We have been swindled. Look, brothers, upon the scene before us: the glorious garden we have been so careful to cultivate is dead. The garden appears healthy enough on the surface - still they are awash in their carnival of colors, still their bouquets waft lavishly through the air. The farce reveals itself upon closer inspection, for only looking closer do we notice the petals have textures of sandpaper. Within the harsh petals, the flowers are barren, without stamen or pistol. It is our terrible discovery that every one of the flowers are rotted within.
The grave reality: it is not God, but Satan that is our groundskeeper. We, the poor rotted flowers have allowed ourselves to be uprooted and transplanted among his flowers of evil, so ensnared were we in the threads of ennui that we never even noticed. So states Charles Baudelaire in To the Reader from the collection of poems, The Flowers of Evil.
Baudelaire begins by stating our souls, in a sense, are not our own, so possessed are they by sin and depravity. The evils of greed, of lust, of sadism and avarice writhe en masse within the souls of men, reaching out to strangle and clench. The soul is clenched so fiercely that the body withers away in the force of their grip. We are not unaware of this abominable situation; indeed, we allocate our sins by shedding our crocodilian tears of remorse and returning every time to our sins. We allow them to attach to our souls and bleed us dry, despite efforts to do otherwise. Sin is obstinate, stubborn and unmoving, which cannot be found as too much of a surprise when no efforts to deter from them are heartfelt.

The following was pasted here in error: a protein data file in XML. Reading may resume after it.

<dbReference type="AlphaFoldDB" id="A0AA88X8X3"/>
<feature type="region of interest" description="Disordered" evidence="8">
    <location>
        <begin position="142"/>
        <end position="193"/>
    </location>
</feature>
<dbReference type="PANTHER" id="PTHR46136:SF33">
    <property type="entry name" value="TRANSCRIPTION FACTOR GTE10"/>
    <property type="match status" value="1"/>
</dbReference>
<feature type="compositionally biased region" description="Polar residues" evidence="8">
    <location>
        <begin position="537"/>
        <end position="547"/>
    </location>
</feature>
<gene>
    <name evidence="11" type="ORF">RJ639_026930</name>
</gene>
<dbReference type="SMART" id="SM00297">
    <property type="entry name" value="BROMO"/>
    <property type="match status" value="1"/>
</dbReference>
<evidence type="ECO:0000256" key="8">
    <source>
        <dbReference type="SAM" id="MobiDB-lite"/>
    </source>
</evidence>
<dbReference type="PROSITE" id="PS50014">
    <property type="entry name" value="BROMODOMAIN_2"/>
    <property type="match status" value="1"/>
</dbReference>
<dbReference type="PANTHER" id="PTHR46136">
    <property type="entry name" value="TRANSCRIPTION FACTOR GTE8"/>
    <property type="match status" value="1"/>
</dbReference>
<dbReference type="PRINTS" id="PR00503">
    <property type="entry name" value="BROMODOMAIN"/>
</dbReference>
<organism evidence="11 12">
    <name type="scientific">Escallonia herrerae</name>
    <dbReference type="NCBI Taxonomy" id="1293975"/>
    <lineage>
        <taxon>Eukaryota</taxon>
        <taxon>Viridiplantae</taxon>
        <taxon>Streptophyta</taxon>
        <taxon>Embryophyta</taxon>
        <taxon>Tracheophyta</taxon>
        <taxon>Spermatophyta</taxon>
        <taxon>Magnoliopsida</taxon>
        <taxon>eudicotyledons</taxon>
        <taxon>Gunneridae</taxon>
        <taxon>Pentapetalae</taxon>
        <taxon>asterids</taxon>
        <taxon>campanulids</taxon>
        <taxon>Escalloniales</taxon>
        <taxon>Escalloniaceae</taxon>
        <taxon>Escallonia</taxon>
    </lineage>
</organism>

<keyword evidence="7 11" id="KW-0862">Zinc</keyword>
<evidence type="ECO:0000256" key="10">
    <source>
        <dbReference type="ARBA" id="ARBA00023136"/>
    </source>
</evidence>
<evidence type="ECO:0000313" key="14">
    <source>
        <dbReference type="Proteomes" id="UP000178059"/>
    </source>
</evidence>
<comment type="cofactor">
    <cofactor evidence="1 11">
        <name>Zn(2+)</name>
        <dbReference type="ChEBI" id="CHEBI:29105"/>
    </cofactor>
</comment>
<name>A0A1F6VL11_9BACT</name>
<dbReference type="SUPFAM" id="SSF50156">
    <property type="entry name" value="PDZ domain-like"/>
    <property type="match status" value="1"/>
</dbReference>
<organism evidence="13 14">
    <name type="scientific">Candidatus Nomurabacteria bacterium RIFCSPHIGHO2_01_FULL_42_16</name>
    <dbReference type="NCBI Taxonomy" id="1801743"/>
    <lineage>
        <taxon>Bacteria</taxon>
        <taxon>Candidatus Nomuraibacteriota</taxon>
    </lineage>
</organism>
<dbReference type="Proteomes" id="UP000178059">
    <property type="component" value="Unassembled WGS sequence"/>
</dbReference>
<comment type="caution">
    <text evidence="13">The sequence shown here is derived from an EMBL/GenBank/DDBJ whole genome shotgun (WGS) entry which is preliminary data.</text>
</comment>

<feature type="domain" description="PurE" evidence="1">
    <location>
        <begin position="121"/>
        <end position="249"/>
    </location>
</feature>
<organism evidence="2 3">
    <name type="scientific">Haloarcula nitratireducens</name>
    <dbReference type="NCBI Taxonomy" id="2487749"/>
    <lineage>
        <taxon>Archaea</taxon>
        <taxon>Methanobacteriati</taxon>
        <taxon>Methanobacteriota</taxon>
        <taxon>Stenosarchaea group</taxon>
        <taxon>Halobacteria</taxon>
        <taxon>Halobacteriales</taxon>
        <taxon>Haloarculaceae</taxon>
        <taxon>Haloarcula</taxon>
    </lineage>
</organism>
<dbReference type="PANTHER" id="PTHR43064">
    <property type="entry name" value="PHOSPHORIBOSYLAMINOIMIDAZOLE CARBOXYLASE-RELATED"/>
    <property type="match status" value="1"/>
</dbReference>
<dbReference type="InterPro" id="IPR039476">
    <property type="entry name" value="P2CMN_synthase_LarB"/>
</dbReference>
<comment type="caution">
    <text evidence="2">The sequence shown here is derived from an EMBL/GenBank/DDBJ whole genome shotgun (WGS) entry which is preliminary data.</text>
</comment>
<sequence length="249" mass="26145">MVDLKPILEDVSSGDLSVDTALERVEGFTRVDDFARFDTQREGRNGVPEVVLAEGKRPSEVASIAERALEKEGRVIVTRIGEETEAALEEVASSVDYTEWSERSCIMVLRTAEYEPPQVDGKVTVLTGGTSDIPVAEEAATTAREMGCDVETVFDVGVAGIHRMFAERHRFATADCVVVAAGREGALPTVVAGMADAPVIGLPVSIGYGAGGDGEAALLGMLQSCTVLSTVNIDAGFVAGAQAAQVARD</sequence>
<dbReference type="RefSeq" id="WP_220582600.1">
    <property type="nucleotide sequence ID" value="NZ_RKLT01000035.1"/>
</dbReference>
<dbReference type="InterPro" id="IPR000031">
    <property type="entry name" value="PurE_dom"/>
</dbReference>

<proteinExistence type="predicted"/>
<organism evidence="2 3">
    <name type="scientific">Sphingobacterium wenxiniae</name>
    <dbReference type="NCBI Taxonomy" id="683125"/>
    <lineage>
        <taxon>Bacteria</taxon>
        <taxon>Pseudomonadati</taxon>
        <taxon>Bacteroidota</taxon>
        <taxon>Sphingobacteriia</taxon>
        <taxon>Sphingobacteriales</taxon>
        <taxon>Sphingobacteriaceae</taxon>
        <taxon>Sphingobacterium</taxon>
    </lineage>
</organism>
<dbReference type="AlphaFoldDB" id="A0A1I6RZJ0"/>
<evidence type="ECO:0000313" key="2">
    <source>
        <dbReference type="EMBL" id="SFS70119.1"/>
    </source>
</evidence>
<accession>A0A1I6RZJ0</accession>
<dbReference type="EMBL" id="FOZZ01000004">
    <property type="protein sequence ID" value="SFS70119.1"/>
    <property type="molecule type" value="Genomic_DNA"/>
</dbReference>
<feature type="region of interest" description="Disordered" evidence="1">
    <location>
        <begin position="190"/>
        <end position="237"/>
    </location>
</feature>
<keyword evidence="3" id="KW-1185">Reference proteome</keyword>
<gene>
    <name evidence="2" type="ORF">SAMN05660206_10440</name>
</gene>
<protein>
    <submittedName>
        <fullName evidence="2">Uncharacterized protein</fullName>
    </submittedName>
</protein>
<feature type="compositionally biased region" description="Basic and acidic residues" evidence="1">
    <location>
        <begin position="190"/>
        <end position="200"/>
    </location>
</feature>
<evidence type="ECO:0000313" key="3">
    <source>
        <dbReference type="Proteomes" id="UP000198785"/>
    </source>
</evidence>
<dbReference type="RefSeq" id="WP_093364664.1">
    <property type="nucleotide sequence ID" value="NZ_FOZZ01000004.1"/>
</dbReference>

We make such grand performances inside the confessions box: we weep for what we have done, we form grand vows to never again return to sin, to form new life, a new philosophy, a new path of virtue, of righteousness, of everlasting unyielding God-fearing ethicality. It is a quite impressive performance, almost impressive enough for one to believe in, but as with all performances, in the end, it is only farce.
The Devil, our eternal cultivator, stands in the wings, surely watching this performance with delight, for his hard work has come to fruition. He has spent many a night tending to the ill being of our collective souls, composing his foul songs, the precious formula he has formed to melt down the constitutions of our resolve. The Devil's composition is fed to us steadily, silently, so that we would not notice the barrier of our will slowly corrode until it is no longer a barrier, but a bit of harmless vapor in the air.
The will boiled clean away, the devil has naught to deter him from bending men to his will. He is free to wrap his strings about our limbs with his cunning flattery, and watches delightedly as his marionette strides into the arms of sin, down the walkway to Hell. It is true, his puppet may pause here and again, discouraged by the remains of other unfortunate souls ruined by the Devil's workings, but it is only a minor detour. His marionette's strings always become untangles, they are always realigned down the proper downwards path.